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Ken is a visual browsing interface for exploring resources of different kinds. Here's how it looks like when a collection of NYTimes articles is visualized.

Integrate With Your Own Data

Ken has been built for arbitrary data-sets. So you should use it to display your own collection of things. It does not matter if it's a set of projects, a list of publications or a selection of products your company offers.

Before digging into the details, here's some folks that have alredy integrated their data:

Check Out The Source Code

First off, you are encouraged to create your own fork on Github, in order to maintain your customized application of Ken. Once you have done that, just clone the fresh repo.

$ git clone

Run Locally

When developing locally, note that your browser may enforce strict permissions for reading files out of the local file system. So in order to run Ken on your computer, you must have a local web server. For example, you can run Python's built-in server:

$ cd ken
$ python -m SimpleHTTPServer 8888 &

Adjust The Data

By default Ken loads a static data-set, that can be found in data/projects.json. You can edit this file directly and make yourself comfortable with the data format.

Ken gets powered by a so called Data.Collection a simple data format, that can be exchanged as JSON. A data collection involves a type declaration and a sequence of objects that are instances of the specified type. However after you've made yourself familiar with the data format, it's time to create your own data file data/my_projects.

You can change the dataset that gets loaded by default by changing one line in index.html. = new Application({ dataset: "data/my_projects.json"});

Data Type

In order to use your own domain data, you need to justify the data type. A data type consists of a number of property declarations. Supposing your dataset contains keywords associated with each object, a property definition could look like this:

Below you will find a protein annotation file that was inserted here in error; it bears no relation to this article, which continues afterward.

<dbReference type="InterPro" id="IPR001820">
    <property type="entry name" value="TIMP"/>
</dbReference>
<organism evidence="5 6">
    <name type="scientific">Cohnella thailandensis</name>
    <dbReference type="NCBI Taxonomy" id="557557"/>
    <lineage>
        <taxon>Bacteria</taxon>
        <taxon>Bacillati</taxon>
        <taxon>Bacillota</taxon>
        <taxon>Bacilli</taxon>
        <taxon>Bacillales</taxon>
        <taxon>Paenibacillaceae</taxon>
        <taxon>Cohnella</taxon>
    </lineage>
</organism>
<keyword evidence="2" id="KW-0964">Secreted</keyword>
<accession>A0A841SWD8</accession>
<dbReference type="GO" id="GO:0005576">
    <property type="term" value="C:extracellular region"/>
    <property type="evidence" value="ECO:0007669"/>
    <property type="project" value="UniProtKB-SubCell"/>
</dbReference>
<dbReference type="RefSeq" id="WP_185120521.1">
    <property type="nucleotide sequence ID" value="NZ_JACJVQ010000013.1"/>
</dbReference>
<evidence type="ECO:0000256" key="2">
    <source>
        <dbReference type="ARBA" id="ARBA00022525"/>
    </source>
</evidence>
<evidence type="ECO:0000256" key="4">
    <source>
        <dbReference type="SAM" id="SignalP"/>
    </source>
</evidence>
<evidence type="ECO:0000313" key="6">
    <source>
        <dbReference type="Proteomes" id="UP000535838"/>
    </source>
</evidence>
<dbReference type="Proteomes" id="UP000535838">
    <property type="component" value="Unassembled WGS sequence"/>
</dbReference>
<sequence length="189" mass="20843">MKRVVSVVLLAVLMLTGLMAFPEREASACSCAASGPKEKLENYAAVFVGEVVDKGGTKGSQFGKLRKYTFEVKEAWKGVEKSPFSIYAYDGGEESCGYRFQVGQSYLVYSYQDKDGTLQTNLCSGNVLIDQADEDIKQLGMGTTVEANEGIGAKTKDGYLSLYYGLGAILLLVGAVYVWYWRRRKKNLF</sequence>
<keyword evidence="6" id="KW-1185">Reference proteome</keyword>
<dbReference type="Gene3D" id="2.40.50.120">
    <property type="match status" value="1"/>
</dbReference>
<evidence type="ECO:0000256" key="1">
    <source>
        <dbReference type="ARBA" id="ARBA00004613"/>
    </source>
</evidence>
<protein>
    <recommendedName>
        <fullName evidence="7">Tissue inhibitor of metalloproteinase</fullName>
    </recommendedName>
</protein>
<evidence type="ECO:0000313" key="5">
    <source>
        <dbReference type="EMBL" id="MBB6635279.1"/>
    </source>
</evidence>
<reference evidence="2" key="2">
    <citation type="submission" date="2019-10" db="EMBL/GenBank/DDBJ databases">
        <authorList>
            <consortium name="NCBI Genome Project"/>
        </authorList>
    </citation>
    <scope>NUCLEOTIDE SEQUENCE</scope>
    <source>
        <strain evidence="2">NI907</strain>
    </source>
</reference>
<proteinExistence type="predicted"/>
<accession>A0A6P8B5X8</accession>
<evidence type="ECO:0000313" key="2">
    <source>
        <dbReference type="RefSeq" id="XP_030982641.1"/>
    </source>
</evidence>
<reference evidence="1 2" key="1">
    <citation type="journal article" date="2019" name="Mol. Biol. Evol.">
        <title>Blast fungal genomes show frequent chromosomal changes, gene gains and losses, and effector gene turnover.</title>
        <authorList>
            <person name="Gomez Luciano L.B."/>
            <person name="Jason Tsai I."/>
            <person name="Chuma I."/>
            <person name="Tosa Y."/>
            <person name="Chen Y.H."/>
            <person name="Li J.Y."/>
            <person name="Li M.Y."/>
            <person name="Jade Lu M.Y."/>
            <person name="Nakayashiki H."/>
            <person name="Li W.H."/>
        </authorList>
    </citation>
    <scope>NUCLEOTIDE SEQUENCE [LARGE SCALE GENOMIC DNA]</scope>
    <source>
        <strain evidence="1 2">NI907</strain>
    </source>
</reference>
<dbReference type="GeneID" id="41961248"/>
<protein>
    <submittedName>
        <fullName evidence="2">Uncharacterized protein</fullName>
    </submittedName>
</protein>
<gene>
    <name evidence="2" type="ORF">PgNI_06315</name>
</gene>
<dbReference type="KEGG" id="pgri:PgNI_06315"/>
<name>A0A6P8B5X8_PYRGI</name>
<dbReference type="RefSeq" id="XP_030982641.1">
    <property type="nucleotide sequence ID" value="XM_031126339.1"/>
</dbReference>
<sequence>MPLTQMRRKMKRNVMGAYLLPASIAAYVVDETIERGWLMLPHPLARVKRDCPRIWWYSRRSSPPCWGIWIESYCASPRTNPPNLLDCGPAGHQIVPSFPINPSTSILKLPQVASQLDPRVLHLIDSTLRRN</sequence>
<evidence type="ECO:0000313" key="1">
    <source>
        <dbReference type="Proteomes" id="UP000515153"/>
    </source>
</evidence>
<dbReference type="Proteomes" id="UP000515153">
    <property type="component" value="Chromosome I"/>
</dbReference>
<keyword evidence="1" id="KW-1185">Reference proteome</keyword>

"subjects": {
  "name": "Keywords",
  "type": "string",
  "unique": false,
  "meta": {
    "facet": true,
    "details": true

Property definitions are pretty straight forward, the key determines the internal property identifier. name is a human readable description of the property. type defines the allowed values for that property. It can be string, number or boolean. unique then specifies whether there can be one value true or multiple values false for that property. facet and details are specific to Ken. They define where a property should be exposed as a facet in the Ken interface, and if it should be shown in the details dialog.

Data Objects

According to your type definition you can now populate the collection with concrete objects you wanna display. Here's an example of an object in our projects collection.

  "_id": "project-a",
  "name": "Project A",
  "keywords": ["3D Modelling", "Visualization"],
  "locations": ["Linz", "Vienna", "London"],
  "image": "",
  "abstract": "Project A is there to demonstrate how a visual knowledge browser can be populated with custom data"

Predefined Properties

There are a number of required properties that are used by the Ken interface. Those are:

  • name (required) - A human readable title of the object
  • abstract (optional) - A short description (shown in the details panel)
  • website (optional) - A URL pointing to an external webpage
  • image (option) - A image URL idaelly 1:1 aspect ratio. Shown in the plot and on the detail page.

Adjust Stylesheets

You can adjust the style of your knowledge browser.

  • stylesheets/style.css - Contains the page layout
  • stylesheets/ken.css - Contains the styles for the visualization

Adjust Javascript

Feel free to touch the Javascript code as well and adapt to your needs. If you think your contribution could be useful for the main project, please submit a pull request via GitHub.

Keep In Sync With The Original Repo

Make sure you pull in changes from the original repo from time to time, so you can utilize the latest features and benefit from bugfixes.


Ken is a project by Quasipartikel, made possible by our friends at Ravensbourne, who are sponsoring initial development.


Visual Knowledge Browser




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